See also: négritude



From French négritude (coined by Aimé Césaire), from nègre (Negro) + -tude.



negritude (countable and uncountable, plural negritudes)

  1. The fact of being of black African descent, especially a conscious pride in the values, cultural identity etc. of African heritage; blackness. [from 20th c.]
    • 1969 May, Richard A. Long, “Perspective: Negritude”, in Black World/Negro Digest, Johnson Publishing, page 11:
      Negritude is not wearing turbans and fezzes, though these may be quite alluring.
    • 1976, Dorothy S. Blair, African literature in French: a history of creative writing in French from west and equatorial Africa, CUP Archive, →ISBN, page 144:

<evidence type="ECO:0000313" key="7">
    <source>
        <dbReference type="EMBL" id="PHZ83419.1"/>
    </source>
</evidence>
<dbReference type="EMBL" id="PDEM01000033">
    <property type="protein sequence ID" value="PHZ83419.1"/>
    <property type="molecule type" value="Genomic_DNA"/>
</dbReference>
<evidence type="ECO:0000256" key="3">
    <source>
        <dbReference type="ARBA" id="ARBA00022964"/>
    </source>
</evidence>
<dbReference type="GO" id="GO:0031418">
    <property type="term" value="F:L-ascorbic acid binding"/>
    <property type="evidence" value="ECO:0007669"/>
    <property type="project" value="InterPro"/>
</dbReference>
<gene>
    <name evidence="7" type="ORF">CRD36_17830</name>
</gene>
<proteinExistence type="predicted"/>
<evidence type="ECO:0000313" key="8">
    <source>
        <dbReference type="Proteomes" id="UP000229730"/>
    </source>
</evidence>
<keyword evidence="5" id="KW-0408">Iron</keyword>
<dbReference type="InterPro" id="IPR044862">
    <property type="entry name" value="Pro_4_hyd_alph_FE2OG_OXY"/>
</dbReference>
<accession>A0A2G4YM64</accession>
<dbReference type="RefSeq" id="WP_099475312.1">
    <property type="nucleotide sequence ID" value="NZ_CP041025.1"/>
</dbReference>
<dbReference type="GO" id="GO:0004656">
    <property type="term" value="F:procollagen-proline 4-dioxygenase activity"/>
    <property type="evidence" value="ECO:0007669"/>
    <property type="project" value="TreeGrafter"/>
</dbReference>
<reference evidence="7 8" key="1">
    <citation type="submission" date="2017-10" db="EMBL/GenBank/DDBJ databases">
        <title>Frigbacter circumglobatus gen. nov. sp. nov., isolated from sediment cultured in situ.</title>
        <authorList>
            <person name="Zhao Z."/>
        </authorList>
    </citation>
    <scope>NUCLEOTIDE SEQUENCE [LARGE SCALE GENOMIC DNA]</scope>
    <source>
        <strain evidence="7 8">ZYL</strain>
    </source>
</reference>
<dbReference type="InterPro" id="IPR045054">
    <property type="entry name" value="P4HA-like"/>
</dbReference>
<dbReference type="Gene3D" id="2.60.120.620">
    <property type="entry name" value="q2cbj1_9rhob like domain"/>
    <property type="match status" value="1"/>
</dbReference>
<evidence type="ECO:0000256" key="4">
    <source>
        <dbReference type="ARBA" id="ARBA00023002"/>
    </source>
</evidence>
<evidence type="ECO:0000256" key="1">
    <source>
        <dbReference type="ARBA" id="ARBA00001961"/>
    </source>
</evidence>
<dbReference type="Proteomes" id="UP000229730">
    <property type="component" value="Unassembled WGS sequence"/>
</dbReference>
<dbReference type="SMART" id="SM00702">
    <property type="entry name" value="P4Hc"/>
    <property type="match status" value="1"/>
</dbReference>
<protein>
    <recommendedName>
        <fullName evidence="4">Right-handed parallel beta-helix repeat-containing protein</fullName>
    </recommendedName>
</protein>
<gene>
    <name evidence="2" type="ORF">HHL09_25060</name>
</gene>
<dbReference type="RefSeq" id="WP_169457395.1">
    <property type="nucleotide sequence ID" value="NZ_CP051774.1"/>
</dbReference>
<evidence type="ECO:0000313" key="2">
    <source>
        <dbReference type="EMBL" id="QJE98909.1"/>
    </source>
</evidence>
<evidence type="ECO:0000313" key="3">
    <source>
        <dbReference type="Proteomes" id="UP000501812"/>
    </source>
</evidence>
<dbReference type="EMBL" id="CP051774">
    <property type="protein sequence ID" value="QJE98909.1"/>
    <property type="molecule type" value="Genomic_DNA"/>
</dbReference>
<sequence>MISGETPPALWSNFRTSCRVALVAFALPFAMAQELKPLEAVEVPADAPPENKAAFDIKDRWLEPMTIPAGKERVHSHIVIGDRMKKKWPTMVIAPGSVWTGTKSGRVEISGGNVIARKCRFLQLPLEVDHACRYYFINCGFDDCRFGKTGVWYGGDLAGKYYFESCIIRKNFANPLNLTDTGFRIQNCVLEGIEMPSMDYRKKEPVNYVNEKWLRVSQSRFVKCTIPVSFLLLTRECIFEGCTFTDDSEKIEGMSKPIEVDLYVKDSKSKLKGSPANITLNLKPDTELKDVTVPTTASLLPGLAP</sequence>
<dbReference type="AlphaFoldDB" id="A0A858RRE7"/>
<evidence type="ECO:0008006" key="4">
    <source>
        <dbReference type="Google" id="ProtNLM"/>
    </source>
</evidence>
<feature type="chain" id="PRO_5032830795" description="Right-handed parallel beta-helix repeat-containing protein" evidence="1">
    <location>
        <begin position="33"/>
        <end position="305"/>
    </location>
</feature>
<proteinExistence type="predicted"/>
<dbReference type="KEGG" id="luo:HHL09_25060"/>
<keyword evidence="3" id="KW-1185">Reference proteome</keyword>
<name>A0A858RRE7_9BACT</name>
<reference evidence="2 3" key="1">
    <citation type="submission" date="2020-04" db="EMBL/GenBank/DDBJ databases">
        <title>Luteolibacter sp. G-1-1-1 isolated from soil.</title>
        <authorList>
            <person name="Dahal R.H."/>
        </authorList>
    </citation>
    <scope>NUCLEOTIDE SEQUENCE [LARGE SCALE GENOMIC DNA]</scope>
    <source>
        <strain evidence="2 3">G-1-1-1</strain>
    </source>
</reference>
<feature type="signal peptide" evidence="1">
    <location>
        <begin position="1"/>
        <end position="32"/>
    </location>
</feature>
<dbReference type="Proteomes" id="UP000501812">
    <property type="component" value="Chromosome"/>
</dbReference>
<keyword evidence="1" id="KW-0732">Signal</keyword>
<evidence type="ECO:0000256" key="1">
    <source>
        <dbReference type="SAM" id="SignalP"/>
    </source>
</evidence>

Long before Negritude had become a war-cry among the Black intellectuals of the Left Bank, Caribbean writers had been composing verses in French that were purely derivative, evoking the Parnassian and neo-Romantic influences of the end of the last century.
    • 2005, Gaurav Gajanan Desai; Supriya Nair, Postcolonialisms: an anthology of cultural theory and criticism, Rutgers University Press, →ISBN, page 185:
      In order to explain this morality in action of negritude, I must go back a little.
    • 2010, Christopher Hitchens, Hitch-22, Atlantic, published 2011, page 91:
      Another important thing about “CLR,” as he was known in our little movement, was his disdainful opposition to any Third World fetishism or half-baked negritude.





  • Rhymes: (Brazil) -ud͡ʒi, (Portugal) -udɨ
  • Hyphenation: ne‧gri‧tu‧de


negritude f (plural negritudes)

  1. negritude (the characteristic of being of black African descent)
  2. blackness (the characteristic of being black in colour)

Related termsEdit